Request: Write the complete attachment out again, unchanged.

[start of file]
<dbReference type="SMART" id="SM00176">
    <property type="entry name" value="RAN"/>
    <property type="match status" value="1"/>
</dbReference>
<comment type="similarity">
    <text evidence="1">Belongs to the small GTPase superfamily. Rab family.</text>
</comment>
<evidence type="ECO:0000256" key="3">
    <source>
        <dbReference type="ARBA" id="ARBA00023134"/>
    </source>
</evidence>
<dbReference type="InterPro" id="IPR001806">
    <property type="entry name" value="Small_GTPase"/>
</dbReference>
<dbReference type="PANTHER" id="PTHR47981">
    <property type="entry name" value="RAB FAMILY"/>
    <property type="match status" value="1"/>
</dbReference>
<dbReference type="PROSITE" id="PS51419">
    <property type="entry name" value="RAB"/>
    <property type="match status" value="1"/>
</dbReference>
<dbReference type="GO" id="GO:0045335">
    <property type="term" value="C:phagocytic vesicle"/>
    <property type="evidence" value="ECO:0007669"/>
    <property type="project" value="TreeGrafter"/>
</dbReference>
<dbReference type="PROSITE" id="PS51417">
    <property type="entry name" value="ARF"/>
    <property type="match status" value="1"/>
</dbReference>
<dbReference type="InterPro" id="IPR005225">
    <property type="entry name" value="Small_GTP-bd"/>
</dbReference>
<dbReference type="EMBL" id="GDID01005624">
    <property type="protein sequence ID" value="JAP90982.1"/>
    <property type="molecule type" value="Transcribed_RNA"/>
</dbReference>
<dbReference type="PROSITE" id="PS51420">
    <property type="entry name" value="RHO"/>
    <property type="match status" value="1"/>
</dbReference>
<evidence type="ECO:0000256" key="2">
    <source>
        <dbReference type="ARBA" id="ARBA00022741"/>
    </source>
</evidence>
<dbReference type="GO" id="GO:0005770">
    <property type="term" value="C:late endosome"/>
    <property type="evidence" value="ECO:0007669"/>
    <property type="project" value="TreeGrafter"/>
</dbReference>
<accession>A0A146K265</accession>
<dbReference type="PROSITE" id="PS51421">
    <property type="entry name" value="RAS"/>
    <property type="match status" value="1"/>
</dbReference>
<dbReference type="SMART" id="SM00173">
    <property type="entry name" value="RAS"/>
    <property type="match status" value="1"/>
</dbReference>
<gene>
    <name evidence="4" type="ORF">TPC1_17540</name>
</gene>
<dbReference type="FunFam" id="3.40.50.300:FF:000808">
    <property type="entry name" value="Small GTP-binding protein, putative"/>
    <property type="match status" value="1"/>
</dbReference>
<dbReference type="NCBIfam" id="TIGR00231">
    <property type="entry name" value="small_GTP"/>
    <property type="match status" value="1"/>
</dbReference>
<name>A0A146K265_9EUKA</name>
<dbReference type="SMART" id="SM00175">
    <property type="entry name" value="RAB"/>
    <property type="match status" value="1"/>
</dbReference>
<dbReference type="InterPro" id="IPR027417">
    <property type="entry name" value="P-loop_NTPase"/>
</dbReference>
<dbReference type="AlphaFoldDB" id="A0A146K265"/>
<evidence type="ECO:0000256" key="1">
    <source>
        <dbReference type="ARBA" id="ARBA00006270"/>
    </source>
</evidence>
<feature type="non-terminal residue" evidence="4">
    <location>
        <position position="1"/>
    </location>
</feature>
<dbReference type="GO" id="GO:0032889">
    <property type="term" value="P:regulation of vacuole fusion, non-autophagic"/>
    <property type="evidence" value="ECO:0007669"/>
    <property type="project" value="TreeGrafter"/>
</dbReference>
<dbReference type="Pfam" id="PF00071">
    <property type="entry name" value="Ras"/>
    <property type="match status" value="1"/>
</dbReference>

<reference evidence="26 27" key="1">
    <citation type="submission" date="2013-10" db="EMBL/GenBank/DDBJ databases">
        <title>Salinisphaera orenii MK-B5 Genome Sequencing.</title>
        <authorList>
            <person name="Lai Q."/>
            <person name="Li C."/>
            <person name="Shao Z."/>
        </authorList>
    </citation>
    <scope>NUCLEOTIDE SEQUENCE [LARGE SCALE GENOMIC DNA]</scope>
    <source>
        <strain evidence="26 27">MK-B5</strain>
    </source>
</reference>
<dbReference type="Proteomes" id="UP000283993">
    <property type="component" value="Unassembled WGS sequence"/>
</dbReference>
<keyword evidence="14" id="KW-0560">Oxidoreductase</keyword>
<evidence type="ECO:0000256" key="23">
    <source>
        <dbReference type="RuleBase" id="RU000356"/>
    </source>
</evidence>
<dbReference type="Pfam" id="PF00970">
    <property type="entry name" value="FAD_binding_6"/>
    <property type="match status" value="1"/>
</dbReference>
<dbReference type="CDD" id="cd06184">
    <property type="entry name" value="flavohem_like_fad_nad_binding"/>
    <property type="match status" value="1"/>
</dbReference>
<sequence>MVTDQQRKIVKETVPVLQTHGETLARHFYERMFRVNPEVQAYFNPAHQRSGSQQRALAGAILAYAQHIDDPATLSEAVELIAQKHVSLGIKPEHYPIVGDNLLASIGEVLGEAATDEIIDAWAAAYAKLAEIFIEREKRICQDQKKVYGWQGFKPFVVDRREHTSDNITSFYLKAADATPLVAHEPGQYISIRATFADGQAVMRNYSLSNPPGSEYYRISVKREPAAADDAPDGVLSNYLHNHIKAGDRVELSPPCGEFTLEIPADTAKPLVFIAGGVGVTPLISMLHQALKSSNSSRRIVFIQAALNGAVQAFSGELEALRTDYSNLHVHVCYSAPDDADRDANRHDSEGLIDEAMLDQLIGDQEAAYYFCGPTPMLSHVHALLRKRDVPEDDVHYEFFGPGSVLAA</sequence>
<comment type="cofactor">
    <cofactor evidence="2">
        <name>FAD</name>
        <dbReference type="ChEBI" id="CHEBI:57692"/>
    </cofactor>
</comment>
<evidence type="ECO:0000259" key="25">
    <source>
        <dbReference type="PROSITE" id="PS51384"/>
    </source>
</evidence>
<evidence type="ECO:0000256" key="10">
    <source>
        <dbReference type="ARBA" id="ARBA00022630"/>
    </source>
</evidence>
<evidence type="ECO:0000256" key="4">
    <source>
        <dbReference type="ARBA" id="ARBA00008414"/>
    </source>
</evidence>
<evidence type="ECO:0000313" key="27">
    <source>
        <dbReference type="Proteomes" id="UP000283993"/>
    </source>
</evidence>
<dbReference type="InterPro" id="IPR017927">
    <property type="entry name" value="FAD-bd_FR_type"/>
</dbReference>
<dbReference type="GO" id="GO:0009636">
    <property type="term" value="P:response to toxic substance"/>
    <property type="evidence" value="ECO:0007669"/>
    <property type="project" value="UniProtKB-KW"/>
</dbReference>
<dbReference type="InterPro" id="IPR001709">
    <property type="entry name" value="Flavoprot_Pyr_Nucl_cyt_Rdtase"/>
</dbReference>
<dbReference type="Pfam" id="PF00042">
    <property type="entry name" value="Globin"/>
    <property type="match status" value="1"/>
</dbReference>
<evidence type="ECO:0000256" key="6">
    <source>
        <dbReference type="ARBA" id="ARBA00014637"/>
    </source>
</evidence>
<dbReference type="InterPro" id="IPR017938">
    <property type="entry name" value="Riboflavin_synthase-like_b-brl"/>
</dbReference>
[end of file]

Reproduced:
<dbReference type="SMART" id="SM00176">
    <property type="entry name" value="RAN"/>
    <property type="match status" value="1"/>
</dbReference>
<comment type="similarity">
    <text evidence="1">Belongs to the small GTPase superfamily. Rab family.</text>
</comment>
<evidence type="ECO:0000256" key="3">
    <source>
        <dbReference type="ARBA" id="ARBA00023134"/>
    </source>
</evidence>
<dbReference type="InterPro" id="IPR001806">
    <property type="entry name" value="Small_GTPase"/>
</dbReference>
<dbReference type="PANTHER" id="PTHR47981">
    <property type="entry name" value="RAB FAMILY"/>
    <property type="match status" value="1"/>
</dbReference>
<dbReference type="PROSITE" id="PS51419">
    <property type="entry name" value="RAB"/>
    <property type="match status" value="1"/>
</dbReference>
<dbReference type="GO" id="GO:0045335">
    <property type="term" value="C:phagocytic vesicle"/>
    <property type="evidence" value="ECO:0007669"/>
    <property type="project" value="TreeGrafter"/>
</dbReference>
<dbReference type="PROSITE" id="PS51417">
    <property type="entry name" value="ARF"/>
    <property type="match status" value="1"/>
</dbReference>
<dbReference type="InterPro" id="IPR005225">
    <property type="entry name" value="Small_GTP-bd"/>
</dbReference>
<dbReference type="EMBL" id="GDID01005624">
    <property type="protein sequence ID" value="JAP90982.1"/>
    <property type="molecule type" value="Transcribed_RNA"/>
</dbReference>
<dbReference type="PROSITE" id="PS51420">
    <property type="entry name" value="RHO"/>
    <property type="match status" value="1"/>
</dbReference>
<evidence type="ECO:0000256" key="2">
    <source>
        <dbReference type="ARBA" id="ARBA00022741"/>
    </source>
</evidence>
<dbReference type="GO" id="GO:0005770">
    <property type="term" value="C:late endosome"/>
    <property type="evidence" value="ECO:0007669"/>
    <property type="project" value="TreeGrafter"/>
</dbReference>
<accession>A0A146K265</accession>
<dbReference type="PROSITE" id="PS51421">
    <property type="entry name" value="RAS"/>
    <property type="match status" value="1"/>
</dbReference>
<dbReference type="SMART" id="SM00173">
    <property type="entry name" value="RAS"/>
    <property type="match status" value="1"/>
</dbReference>
<gene>
    <name evidence="4" type="ORF">TPC1_17540</name>
</gene>
<dbReference type="FunFam" id="3.40.50.300:FF:000808">
    <property type="entry name" value="Small GTP-binding protein, putative"/>
    <property type="match status" value="1"/>
</dbReference>
<dbReference type="NCBIfam" id="TIGR00231">
    <property type="entry name" value="small_GTP"/>
    <property type="match status" value="1"/>
</dbReference>
<name>A0A146K265_9EUKA</name>
<dbReference type="SMART" id="SM00175">
    <property type="entry name" value="RAB"/>
    <property type="match status" value="1"/>
</dbReference>
<dbReference type="InterPro" id="IPR027417">
    <property type="entry name" value="P-loop_NTPase"/>
</dbReference>
<dbReference type="AlphaFoldDB" id="A0A146K265"/>
<evidence type="ECO:0000256" key="1">
    <source>
        <dbReference type="ARBA" id="ARBA00006270"/>
    </source>
</evidence>
<feature type="non-terminal residue" evidence="4">
    <location>
        <position position="1"/>
    </location>
</feature>
<dbReference type="GO" id="GO:0032889">
    <property type="term" value="P:regulation of vacuole fusion, non-autophagic"/>
    <property type="evidence" value="ECO:0007669"/>
    <property type="project" value="TreeGrafter"/>
</dbReference>
<dbReference type="Pfam" id="PF00071">
    <property type="entry name" value="Ras"/>
    <property type="match status" value="1"/>
</dbReference>

<reference evidence="26 27" key="1">
    <citation type="submission" date="2013-10" db="EMBL/GenBank/DDBJ databases">
        <title>Salinisphaera orenii MK-B5 Genome Sequencing.</title>
        <authorList>
            <person name="Lai Q."/>
            <person name="Li C."/>
            <person name="Shao Z."/>
        </authorList>
    </citation>
    <scope>NUCLEOTIDE SEQUENCE [LARGE SCALE GENOMIC DNA]</scope>
    <source>
        <strain evidence="26 27">MK-B5</strain>
    </source>
</reference>
<dbReference type="Proteomes" id="UP000283993">
    <property type="component" value="Unassembled WGS sequence"/>
</dbReference>
<keyword evidence="14" id="KW-0560">Oxidoreductase</keyword>
<evidence type="ECO:0000256" key="23">
    <source>
        <dbReference type="RuleBase" id="RU000356"/>
    </source>
</evidence>
<dbReference type="Pfam" id="PF00970">
    <property type="entry name" value="FAD_binding_6"/>
    <property type="match status" value="1"/>
</dbReference>
<dbReference type="CDD" id="cd06184">
    <property type="entry name" value="flavohem_like_fad_nad_binding"/>
    <property type="match status" value="1"/>
</dbReference>
<sequence>MVTDQQRKIVKETVPVLQTHGETLARHFYERMFRVNPEVQAYFNPAHQRSGSQQRALAGAILAYAQHIDDPATLSEAVELIAQKHVSLGIKPEHYPIVGDNLLASIGEVLGEAATDEIIDAWAAAYAKLAEIFIEREKRICQDQKKVYGWQGFKPFVVDRREHTSDNITSFYLKAADATPLVAHEPGQYISIRATFADGQAVMRNYSLSNPPGSEYYRISVKREPAAADDAPDGVLSNYLHNHIKAGDRVELSPPCGEFTLEIPADTAKPLVFIAGGVGVTPLISMLHQALKSSNSSRRIVFIQAALNGAVQAFSGELEALRTDYSNLHVHVCYSAPDDADRDANRHDSEGLIDEAMLDQLIGDQEAAYYFCGPTPMLSHVHALLRKRDVPEDDVHYEFFGPGSVLAA</sequence>
<comment type="cofactor">
    <cofactor evidence="2">
        <name>FAD</name>
        <dbReference type="ChEBI" id="CHEBI:57692"/>
    </cofactor>
</comment>
<evidence type="ECO:0000259" key="25">
    <source>
        <dbReference type="PROSITE" id="PS51384"/>
    </source>
</evidence>
<evidence type="ECO:0000256" key="10">
    <source>
        <dbReference type="ARBA" id="ARBA00022630"/>
    </source>
</evidence>
<evidence type="ECO:0000256" key="4">
    <source>
        <dbReference type="ARBA" id="ARBA00008414"/>
    </source>
</evidence>
<evidence type="ECO:0000313" key="27">
    <source>
        <dbReference type="Proteomes" id="UP000283993"/>
    </source>
</evidence>
<dbReference type="InterPro" id="IPR017927">
    <property type="entry name" value="FAD-bd_FR_type"/>
</dbReference>
<dbReference type="GO" id="GO:0009636">
    <property type="term" value="P:response to toxic substance"/>
    <property type="evidence" value="ECO:0007669"/>
    <property type="project" value="UniProtKB-KW"/>
</dbReference>
<dbReference type="InterPro" id="IPR001709">
    <property type="entry name" value="Flavoprot_Pyr_Nucl_cyt_Rdtase"/>
</dbReference>
<dbReference type="Pfam" id="PF00042">
    <property type="entry name" value="Globin"/>
    <property type="match status" value="1"/>
</dbReference>
<evidence type="ECO:0000256" key="6">
    <source>
        <dbReference type="ARBA" id="ARBA00014637"/>
    </source>
</evidence>
<dbReference type="InterPro" id="IPR017938">
    <property type="entry name" value="Riboflavin_synthase-like_b-brl"/>
</dbReference>